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On the formation of hydrogen gas on copper in anoxic water
KTH, School of Chemical Science and Engineering (CHE), Chemistry, Physical Chemistry.
KTH, School of Chemical Science and Engineering (CHE), Chemistry, Physical Chemistry.ORCID iD: 0000-0003-2673-075X
2011 (English)In: Journal of Chemical Physics, ISSN 0021-9606, E-ISSN 1089-7690, Vol. 135, no 8, p. 084709-Article in journal (Refereed) Published
Abstract [en]

Hydrogen gas has been detected in a closed system containing copper and pure anoxic water [P. Szakalos, G. Hultquist, and G. Wikmark, Electrochem. Solid-State Lett. 10, C63 (2007) and G. Hultquist, P. Szakalos, M. Graham, A. Belonoshko, G. Sproule, L. Grasjo, P. Dorogokupets, B. Danilov, T. Aastrup, G. Wikmark, G. Chuah, J. Eriksson, and A. Rosengren, Catal. Lett. 132, 311 (2009)]. Although bulk corrosion into any of the known phases of copper is thermodynamically forbidden, the present paper shows how surface reactions lead to the formation of hydrogen gas in limited amounts. While water cleavage on copper has been reported and investigated before, formation of molecular hydrogen at a single-crystal Cu[100] surface is here explored using density functional theory and transition state theory. It is found that although solvent catalysis seems possible, the fastest route to the formation of molecular hydrogen is the direct combination of hydrogen atoms on the copper surface. The activation free energy (Delta G(s)double dagger(f)) of hydrogen formation in condensed phase is 0.70 eV, which corresponds to a rate constant of 10 s(-1) at 298.15 K, i.e., a relatively rapid process. It is estimated that at least 2.4 ng hydrogen gas could form per cm(2) on a perfect copper surface.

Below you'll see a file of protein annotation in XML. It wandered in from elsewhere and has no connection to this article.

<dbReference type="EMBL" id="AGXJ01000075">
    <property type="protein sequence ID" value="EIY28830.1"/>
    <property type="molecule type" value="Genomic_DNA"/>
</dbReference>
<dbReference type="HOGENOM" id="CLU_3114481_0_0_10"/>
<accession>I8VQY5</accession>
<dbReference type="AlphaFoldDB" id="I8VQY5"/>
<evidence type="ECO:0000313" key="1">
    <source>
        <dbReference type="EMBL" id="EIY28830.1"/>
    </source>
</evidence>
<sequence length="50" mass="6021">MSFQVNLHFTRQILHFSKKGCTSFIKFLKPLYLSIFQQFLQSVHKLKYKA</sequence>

Place, publisher, year, edition, pages
2011. Vol. 135, no 8, p. 084709-
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Physical Chemistry
Identifiers
URN: urn:nbn:se:kth:diva-40660DOI: 10.1063/1.3624788ISI: 000294484700070Scopus ID: 2-s2.0-80052417310OAI: oai:DiVA.org:kth-40660DiVA, id: diva2:443636
Note
QC 20110926. Correction in: Journal of Chemical Physics, vol. 136, Issue 8. doi: 10.1063/1.3690152Available from: 2011-09-26 Created: 2011-09-20 Last updated: 2017-12-08Bibliographically approved

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